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I want to make the user feel that clicking the item will bring up more detail about it in a modal window.

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For one, don't use a standard link style like you use for your other links. And possibly don't use a link at all.. but like a round button with a question mark. –  user39400 Feb 24 at 12:06
    
@LowerClassOverflowian I would love it if you give me link(s) to example(s) –  spartacus Feb 24 at 12:08

5 Answers 5

I don't know about the general convention but I had the same problem and used the following solution.

The link is displayed as a bootstrap button and I added the fullscreen glyphicon.

Here is the result:

enter image description here

First icon is edit and second icon is fullscreen, I hope the user will understand that by clicking on the link he will be able to edit the entity in fullscreen, in this case a modal window.

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Modal windows are quite common nowadays so the user might not but surprised to see something like that appear.

The content of the modal window is more important than the pattern itself.

  • If the content is an action, it is a common pattern to use ellipsis (aka suspension points).

enter image description here

  • If the content is just information and long, you should just use a simple link or a button.

enter image description here Clicking this button will open a modal window (it says : About the playlist)

  • If the content is just information and short : do not use a modal window, use a tooltip.

enter image description here

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Having call to action whether it is a link or a button with "View more details" as label for example should do, modal windows are pretty ubiquitous these days, do you have any reason why you want to explicitly let the user know that clicking this will open a modal window?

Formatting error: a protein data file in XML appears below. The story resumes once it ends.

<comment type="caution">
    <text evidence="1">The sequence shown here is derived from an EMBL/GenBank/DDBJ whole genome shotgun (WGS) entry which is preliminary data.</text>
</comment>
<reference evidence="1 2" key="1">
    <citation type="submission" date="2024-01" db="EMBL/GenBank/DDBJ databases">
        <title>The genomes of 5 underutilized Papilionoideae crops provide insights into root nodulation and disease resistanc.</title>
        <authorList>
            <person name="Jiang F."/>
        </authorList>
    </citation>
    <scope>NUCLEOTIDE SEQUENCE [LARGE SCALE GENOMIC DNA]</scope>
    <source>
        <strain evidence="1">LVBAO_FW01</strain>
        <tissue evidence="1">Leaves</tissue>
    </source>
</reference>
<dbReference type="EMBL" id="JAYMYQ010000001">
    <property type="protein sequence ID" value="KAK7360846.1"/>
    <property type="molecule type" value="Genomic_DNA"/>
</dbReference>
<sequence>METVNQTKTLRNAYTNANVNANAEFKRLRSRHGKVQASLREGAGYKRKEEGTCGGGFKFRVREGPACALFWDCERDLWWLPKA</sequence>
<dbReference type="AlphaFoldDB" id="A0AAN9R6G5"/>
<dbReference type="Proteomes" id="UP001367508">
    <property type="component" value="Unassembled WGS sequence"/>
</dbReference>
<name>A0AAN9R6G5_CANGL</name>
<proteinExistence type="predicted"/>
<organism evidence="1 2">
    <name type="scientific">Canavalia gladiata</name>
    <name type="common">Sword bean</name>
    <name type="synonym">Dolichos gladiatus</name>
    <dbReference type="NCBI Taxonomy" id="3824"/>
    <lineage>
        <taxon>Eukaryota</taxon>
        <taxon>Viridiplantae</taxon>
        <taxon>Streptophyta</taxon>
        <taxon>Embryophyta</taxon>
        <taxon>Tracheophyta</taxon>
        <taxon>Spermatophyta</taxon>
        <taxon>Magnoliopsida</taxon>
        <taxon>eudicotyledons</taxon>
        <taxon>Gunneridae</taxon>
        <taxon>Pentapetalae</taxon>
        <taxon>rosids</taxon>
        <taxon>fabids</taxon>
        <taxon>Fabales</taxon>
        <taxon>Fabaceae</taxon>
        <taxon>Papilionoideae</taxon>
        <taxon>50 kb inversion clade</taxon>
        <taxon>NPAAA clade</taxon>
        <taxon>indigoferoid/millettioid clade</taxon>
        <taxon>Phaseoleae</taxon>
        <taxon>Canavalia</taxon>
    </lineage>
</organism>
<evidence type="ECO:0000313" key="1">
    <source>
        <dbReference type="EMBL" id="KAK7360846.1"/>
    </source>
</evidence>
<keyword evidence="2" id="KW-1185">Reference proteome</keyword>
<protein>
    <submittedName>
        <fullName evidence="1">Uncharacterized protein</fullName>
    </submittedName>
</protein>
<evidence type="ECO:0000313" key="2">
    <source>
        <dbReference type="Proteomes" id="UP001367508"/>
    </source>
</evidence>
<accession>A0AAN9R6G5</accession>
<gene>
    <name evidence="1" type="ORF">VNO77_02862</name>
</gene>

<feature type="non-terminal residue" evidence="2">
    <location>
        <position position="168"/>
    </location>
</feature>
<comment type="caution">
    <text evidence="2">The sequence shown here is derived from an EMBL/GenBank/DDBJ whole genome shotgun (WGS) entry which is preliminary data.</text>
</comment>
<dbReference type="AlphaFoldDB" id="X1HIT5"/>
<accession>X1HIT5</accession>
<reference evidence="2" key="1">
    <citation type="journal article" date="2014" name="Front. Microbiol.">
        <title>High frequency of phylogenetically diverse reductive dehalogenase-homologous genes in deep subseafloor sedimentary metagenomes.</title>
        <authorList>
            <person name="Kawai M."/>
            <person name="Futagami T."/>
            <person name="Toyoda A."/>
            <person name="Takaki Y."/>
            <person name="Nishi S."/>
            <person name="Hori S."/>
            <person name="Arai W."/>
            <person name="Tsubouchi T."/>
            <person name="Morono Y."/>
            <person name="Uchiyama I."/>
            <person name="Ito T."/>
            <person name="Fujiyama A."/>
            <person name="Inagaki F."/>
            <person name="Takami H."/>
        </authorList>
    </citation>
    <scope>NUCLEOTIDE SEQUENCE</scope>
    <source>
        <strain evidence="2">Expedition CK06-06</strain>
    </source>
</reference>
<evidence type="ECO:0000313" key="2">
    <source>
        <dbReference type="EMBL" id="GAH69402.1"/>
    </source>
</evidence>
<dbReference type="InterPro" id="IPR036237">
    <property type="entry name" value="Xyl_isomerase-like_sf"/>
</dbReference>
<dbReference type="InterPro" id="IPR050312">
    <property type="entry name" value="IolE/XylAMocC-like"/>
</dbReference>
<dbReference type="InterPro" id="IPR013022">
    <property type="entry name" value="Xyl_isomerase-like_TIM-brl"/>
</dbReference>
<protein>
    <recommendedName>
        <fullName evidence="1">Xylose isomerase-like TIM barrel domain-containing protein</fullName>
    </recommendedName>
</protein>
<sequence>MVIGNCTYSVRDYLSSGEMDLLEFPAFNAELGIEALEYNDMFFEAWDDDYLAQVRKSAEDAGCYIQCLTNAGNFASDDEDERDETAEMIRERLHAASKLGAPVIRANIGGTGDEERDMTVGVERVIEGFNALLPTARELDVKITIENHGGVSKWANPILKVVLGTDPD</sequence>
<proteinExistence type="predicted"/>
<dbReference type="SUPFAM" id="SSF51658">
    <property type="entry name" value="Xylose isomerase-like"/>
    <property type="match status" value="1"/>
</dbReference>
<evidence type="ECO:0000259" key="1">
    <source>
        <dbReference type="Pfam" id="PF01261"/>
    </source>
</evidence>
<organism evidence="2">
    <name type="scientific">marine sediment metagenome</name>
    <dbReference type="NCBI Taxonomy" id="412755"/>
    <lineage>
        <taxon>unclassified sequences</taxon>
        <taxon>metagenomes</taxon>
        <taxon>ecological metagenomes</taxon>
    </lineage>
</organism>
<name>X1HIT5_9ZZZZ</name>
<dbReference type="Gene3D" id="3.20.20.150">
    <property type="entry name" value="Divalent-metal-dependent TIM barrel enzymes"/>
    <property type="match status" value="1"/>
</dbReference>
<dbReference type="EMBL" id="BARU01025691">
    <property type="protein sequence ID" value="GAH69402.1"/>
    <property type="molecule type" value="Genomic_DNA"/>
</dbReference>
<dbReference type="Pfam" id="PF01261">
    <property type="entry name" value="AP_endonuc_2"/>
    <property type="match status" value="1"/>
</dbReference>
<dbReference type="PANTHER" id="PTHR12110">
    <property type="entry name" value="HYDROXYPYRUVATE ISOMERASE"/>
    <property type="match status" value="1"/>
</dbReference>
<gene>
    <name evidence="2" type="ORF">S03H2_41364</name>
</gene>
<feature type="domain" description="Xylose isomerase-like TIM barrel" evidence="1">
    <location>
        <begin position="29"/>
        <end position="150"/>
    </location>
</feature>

This could be perceived as an unnecessary warning. If your user want to see more info, let him click and open your modal window.. no big deal :)

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It's actually a table item. Additional information is impossible in my case. –  spartacus Feb 24 at 12:16
    
-1. See THAT question RIGHT THERE is actually designing for the users experience! Actually mattering about the user and thinking a step ahead vor him (preparing him for what might come). I would definitely not let him click and surprise him. –  uxfelix Feb 24 at 17:21

Unfortunately there is no fixed standard to show that whether a link will leave the page or remain on it.

However, some websites use a link which shows a dashed blue underline when it is hovered. This may help convince your users that the action will not leave the page.

You could also provide the user with more information without taking up any screen space. Just set the title attribute of the element. This text will appear in a tooltip when the user hovers over the link. So you can explain to cautious users what will happen when they click.

CSS:

a.modal-link {
  text-decoration: none;             /* Suppress the default underline */
}
a.modal-link:hover {
  border-bottom: 1px dashed #88f;    /* Show a light blue dashed line on hover. */
}

HTML:

<a class="modal-link" title="Popup more information on this page">Details</a>
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The best way would be have an icon accompany the URL. Off the top of my head, I know of two icons that lend themselves to representing a modal dialog:

External Link

external link icon

New Window

new window icon

You could then have a tooltip over the icon that says something to the effect of:

View more details in a modal dialog



Icons source: jQuery UI ThemeRoller

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Isn't a modal dialog supposed to be contained in the current window? An external link should open a new window. –  A.L Feb 24 at 17:09
    
@n.1 - Of course. I'm not saying otherwise. I'm simply saying those 2 icons visually lend themselves to represent a modal dialog as well. –  Code Maverick Feb 24 at 17:24
    
Oh. I was going to ask "what is the icon for modal dialog?" :) –  joeytwiddle Aug 7 at 4:02

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